The fall of the Glasgow Rangers: ethical ramifications and lessons to be learned

Kieran James, Greg Mayhew, Michael Nesbitt, Mark Murray, Michael Innes, Anna Maligina

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Abstract

In this article we apply business ethics theories (justice, ethics of care, deontology, and utilitarianism) to the actions of Scottish football’s Glasgow Rangers FC prior to its 2012 liquidation. In the authors’ opinion, justice was not done in Rangers’ case. Previous owner David Murray got off relatively lightly; there were no arrests in relation to the tax fraud involving Rangers. Rangers’ punishment did not fit the crime; even though it was demoted in the league (to the fourth-division backwater of League Two), it climbed relatively quickly to be one of the biggest clubs in Scottish football again. In our opinion, we could make a case for Rangers to be stripped of name and history as a deterrent to other football clubs. Using utilitarianism, we can see that Murray’s actions caused short-term happiness in the club; there was no concern for the longer term which ultimately saw the consequences of these actions cause more unhappiness than good. A further lesson that can be learned is that individual boards of directors must remain independent of the owner.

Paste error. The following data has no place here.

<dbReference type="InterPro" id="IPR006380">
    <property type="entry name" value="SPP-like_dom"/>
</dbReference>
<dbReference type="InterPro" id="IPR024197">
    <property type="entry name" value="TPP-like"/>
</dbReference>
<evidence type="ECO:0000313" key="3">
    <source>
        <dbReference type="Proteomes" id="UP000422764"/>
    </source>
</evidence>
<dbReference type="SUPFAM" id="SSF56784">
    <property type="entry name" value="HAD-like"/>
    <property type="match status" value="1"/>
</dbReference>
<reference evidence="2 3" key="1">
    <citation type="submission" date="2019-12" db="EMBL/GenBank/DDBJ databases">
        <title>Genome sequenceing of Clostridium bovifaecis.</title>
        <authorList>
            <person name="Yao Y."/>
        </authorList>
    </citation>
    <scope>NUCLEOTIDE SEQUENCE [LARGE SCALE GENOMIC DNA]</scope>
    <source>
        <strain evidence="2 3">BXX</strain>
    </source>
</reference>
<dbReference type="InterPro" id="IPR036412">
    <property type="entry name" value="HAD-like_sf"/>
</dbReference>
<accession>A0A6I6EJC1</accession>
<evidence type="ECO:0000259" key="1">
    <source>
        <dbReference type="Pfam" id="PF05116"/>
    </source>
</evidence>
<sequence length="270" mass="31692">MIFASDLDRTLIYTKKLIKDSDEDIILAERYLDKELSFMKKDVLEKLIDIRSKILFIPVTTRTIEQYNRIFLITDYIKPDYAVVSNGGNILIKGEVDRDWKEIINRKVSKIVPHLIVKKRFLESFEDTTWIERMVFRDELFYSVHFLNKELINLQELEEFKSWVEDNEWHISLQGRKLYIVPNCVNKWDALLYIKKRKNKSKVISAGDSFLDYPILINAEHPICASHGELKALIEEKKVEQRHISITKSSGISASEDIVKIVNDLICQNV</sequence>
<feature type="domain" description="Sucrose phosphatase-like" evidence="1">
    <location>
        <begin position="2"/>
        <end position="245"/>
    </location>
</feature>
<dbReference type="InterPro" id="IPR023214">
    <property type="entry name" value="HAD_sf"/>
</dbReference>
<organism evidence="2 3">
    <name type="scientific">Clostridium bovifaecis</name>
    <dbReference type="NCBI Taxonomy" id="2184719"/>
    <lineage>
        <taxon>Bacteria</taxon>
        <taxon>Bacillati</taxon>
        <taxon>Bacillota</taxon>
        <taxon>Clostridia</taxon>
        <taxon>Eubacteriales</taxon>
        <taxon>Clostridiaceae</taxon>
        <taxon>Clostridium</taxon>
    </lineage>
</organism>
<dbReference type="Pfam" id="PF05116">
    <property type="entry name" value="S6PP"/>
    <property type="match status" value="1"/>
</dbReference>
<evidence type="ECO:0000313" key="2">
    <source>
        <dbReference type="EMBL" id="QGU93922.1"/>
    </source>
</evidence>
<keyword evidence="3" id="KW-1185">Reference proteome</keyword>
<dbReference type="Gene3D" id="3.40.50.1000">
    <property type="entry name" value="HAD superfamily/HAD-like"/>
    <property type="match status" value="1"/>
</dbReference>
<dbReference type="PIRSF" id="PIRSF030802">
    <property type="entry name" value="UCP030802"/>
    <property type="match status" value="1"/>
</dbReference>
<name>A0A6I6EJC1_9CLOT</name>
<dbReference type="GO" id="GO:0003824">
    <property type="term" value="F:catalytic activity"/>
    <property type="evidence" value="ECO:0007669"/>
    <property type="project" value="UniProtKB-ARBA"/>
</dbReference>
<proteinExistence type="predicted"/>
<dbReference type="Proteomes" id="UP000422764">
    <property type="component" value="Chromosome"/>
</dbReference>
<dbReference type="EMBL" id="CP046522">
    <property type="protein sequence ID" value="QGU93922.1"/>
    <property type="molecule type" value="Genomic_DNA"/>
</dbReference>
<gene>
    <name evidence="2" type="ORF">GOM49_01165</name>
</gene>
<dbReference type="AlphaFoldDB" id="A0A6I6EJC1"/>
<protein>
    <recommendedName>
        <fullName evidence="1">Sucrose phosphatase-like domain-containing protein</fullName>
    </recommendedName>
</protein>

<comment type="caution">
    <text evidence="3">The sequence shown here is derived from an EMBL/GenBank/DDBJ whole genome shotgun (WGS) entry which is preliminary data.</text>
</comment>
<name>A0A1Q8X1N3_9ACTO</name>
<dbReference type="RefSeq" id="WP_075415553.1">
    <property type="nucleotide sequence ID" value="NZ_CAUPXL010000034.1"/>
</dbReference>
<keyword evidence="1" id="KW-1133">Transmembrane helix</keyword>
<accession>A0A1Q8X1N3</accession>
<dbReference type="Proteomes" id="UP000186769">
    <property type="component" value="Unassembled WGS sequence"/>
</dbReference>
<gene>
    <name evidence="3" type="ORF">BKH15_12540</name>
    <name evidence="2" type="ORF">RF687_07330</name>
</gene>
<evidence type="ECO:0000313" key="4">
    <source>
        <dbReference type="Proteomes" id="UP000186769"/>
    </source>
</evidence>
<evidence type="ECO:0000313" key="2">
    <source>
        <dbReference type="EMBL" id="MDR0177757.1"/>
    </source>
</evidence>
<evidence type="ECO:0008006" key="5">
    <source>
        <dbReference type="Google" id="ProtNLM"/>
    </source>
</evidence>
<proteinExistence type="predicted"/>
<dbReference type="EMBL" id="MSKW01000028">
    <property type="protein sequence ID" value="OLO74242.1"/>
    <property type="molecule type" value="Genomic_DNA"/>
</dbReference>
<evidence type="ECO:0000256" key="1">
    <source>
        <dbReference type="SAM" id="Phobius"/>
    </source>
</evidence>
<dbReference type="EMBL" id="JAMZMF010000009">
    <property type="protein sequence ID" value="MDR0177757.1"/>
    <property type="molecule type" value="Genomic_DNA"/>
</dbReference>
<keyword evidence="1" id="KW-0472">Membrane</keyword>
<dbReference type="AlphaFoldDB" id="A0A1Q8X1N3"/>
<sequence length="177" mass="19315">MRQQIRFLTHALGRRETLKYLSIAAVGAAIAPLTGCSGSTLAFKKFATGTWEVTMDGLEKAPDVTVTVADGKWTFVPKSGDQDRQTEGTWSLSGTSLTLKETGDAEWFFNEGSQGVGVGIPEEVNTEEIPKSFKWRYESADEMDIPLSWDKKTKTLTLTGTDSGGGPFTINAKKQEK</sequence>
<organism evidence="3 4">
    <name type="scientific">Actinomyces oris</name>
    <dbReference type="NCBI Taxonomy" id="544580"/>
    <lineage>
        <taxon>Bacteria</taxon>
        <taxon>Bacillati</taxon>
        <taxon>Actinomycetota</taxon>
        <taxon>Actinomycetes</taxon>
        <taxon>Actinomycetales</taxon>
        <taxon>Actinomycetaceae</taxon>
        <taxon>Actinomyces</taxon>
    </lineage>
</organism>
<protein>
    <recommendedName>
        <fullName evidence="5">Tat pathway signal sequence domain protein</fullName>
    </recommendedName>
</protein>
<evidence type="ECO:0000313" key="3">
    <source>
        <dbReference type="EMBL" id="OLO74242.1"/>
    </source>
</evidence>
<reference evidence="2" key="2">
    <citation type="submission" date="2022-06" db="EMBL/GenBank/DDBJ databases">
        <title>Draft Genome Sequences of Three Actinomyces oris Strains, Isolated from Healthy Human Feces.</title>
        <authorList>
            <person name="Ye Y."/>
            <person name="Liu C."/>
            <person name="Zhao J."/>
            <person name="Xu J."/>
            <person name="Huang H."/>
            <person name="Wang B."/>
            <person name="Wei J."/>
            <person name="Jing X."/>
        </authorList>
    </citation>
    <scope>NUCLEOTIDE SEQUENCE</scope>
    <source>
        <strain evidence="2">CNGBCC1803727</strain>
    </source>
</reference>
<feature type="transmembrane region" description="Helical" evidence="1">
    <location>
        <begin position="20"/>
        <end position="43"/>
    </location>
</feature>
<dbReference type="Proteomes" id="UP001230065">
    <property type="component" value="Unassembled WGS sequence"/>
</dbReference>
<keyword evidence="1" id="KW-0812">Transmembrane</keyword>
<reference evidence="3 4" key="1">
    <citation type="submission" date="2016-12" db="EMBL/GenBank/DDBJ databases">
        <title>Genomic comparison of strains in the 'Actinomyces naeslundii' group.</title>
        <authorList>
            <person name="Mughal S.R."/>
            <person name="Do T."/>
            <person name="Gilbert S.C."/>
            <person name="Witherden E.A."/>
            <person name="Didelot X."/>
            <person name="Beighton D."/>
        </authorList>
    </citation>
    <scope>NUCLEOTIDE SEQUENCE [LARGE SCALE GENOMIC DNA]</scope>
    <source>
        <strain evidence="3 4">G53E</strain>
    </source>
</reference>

Original languageEnglish
Article number555660
Number of pages5
JournalJournal of Physical Fitness, Medicine & Treatment in Sports
Volume5
Issue number2
DOIs
Publication statusPublished - 7 Sep 2018

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Keywords

  • Employee Benefit Trusts
  • Football history
  • Football and taxation
  • Glasgow Rangers
  • Rangers FC
  • Rangers’ liquidation
  • Scotland
  • Scottish football

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